HIPAA requires that healthcare organizations report any data breaches involving more than 500 patient records. According to the HHS web portal, there have been 205 such breaches so far this year. Many data breaches of electronic protected health information (ePHI) that have resulted in HIPAA fines were the result of carelessness or lack of data protection and could have been avoided.
Numerous HIPAA fines have stemmed from the lack of risk assessments or properly implemented risk management plans. A risk assessment is a foundational step that healthcare organizations must take in order to evaluate all the vulnerabilities, threats, and gaps in defenses in order to mitigate security risks.
The Worst HIPAA Violations — and What You Can Learn from Them
Advocate Health Care Network, $5.5 million
This is the largest HIPAA settlement as of September 2016 and was the result of three separate data breaches that affected a total of 4 million individuals. One of the incidents involved an unencrypted laptop that was stolen from an employee vehicle and another incident involved the theft of four computers.
The Department of Human and Health Services Office of Civil Rights (OCR), which enforces HIPAA, noted that Advocate Health Care failed to conduct an accurate and thorough risk analysis of all of its facilities, information systems, applications, and equipment that handle ePHI. This risk management plan needs to include not only technical but also physical and administrative measures.
New York and Presbyterian Hospital (NYP) and Columbia University, $4.8 million
In a joint case, the two organizations were fined after 6,800 patient records were accidently exposed publicly to search engines. The breach was caused by an improperly configured computer server that was personally owned by a physician. The server was connected to the network that contained ePHI.
NYP lacked processes for assessing and monitoring all its systems, equipment, and applications connected with patient data. It also didn’t have appropriate policies and procedures for authorizing access to patient databases. Both of these violations would have been easy to prevent through administrative processes.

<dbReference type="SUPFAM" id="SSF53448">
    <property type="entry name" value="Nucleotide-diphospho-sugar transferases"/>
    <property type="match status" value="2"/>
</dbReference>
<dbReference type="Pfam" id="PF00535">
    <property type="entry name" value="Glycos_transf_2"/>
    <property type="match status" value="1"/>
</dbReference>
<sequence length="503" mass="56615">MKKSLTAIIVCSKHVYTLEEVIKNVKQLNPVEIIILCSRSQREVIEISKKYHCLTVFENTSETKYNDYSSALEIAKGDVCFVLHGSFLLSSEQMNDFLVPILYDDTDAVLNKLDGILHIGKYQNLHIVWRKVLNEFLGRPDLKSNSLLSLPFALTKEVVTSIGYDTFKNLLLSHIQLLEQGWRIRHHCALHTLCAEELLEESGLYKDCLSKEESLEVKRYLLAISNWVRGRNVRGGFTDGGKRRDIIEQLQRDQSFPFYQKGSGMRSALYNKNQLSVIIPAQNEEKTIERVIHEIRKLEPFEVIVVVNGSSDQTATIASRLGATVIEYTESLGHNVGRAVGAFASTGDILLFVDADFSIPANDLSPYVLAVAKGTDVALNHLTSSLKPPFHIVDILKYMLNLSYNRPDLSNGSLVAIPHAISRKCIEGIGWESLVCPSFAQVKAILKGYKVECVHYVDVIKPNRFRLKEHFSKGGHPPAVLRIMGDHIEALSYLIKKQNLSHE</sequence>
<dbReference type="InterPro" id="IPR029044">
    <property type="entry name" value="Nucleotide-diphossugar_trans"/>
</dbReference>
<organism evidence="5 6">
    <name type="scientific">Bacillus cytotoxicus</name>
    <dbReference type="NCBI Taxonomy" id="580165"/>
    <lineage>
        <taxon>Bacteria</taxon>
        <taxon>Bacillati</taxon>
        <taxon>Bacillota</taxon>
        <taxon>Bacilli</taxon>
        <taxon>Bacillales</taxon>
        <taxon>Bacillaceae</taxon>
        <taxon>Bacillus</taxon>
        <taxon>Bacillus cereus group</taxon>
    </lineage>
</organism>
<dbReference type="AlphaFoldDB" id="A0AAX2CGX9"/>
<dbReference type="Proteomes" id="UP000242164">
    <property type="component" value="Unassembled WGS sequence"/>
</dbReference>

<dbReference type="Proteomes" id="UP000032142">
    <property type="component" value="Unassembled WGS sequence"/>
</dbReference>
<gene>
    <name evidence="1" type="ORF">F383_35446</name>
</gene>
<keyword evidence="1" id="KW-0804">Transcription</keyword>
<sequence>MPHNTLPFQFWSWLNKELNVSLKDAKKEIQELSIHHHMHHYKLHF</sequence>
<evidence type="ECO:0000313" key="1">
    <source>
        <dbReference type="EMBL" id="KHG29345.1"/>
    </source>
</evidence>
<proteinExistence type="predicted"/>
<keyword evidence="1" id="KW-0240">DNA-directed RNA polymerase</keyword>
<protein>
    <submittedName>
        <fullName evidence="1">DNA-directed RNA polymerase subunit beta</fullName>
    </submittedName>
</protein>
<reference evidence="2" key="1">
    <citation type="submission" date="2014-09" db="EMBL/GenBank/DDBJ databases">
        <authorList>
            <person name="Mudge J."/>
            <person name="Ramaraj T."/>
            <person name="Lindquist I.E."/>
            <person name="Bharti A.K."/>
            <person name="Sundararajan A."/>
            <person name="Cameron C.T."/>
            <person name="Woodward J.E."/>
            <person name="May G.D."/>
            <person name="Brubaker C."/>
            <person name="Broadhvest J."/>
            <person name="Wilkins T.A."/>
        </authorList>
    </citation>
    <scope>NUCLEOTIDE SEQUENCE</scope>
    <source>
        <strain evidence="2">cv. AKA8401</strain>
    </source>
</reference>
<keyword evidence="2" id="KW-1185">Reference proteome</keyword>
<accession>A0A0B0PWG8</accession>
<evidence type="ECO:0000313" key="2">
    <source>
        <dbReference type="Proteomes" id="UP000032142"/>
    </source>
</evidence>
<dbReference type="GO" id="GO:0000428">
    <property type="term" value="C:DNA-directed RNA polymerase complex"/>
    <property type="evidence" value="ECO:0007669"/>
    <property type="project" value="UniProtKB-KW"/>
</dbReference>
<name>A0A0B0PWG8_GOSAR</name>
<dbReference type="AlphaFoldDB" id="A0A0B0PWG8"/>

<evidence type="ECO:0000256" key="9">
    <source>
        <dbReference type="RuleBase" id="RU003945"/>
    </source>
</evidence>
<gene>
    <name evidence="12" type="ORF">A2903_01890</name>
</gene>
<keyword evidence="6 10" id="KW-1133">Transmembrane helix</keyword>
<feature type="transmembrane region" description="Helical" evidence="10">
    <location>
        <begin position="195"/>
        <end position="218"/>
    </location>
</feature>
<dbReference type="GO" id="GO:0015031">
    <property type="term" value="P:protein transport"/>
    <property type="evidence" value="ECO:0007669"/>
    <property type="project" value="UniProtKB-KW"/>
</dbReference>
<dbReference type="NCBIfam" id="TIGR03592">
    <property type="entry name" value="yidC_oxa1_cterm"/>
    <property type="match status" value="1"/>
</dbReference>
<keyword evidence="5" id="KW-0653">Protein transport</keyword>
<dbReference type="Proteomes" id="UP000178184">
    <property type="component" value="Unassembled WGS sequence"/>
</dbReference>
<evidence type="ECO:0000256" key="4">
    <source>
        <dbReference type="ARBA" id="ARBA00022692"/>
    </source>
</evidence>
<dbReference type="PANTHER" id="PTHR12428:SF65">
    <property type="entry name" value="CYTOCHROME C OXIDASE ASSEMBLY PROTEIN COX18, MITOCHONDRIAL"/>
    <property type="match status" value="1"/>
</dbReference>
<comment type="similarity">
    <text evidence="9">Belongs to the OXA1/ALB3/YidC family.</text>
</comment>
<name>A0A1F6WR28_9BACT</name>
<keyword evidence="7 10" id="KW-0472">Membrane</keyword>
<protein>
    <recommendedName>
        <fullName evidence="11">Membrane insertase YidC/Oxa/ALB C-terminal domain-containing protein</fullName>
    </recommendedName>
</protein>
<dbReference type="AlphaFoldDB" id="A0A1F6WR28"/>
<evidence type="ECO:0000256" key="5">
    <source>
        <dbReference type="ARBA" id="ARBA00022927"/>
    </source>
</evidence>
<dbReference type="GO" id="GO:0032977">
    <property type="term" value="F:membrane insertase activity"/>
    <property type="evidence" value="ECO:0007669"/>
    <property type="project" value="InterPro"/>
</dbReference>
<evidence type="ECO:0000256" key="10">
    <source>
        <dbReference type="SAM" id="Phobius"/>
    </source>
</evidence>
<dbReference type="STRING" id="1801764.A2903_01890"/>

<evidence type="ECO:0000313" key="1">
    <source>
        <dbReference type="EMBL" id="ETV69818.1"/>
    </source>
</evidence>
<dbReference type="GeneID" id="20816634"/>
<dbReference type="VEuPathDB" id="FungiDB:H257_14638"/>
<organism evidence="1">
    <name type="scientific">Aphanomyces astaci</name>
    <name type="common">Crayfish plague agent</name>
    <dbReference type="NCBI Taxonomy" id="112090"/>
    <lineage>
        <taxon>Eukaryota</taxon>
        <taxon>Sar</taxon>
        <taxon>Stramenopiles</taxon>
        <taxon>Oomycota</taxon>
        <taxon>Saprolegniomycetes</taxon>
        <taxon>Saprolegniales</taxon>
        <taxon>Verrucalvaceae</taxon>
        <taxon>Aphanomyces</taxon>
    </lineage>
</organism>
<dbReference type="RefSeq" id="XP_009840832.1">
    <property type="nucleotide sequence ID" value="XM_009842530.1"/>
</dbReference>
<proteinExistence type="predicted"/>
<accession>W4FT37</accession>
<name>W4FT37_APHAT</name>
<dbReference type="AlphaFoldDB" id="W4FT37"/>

WellPoint, Inc., $1.7 million
The managed care company exposed the records of more than 600,000 individuals over the internet after upgrading an internet-based database containing ePHI. WellPoint didn’t know about the breach until a lawsuit notified the company that the data was available through a web portal.
This kind of incident could be avoided by:
- Performing a technical evaluation of changes resulting from software upgrades ahead of deployment
- Implementing technology, policies, and procedures for authenticating users that are accessing ePHI as well as limiting the categories of users who can access the data.
Anchorage Community Mental Health Services (ACMHS), $150,000
A malware infection compromised the records of more than 2,700 individuals. ASMHS did not review its systems for unpatched and unsupported software and did not regularly update its IT resources.
This case underscores the importance of having policies and procedures in place for running regular updates and patches. It’s a simple yet often ignored practice that could have major implications.
St. Elizabeth’s Medical Center, $218,400
This settlement stemmed from two incidents, one of which was in connection with staff use of a cloud-based file-sharing application. Specifically, the medical center did not evaluate the risks of using this cloud service, putting ePHI of nearly 500 people at risk.
As more healthcare organizations are embracing the cloud as a scalable, cost-effective and flexible solution for storing and sharing patient data, it’s critical to conduct a risk assessment prior to migrating to a cloud environment. This evaluation should also include a comprehensive analysis of the security capabilities of prospective vendors.
University of Mississippi Medical Center (UMMC), $2.75 million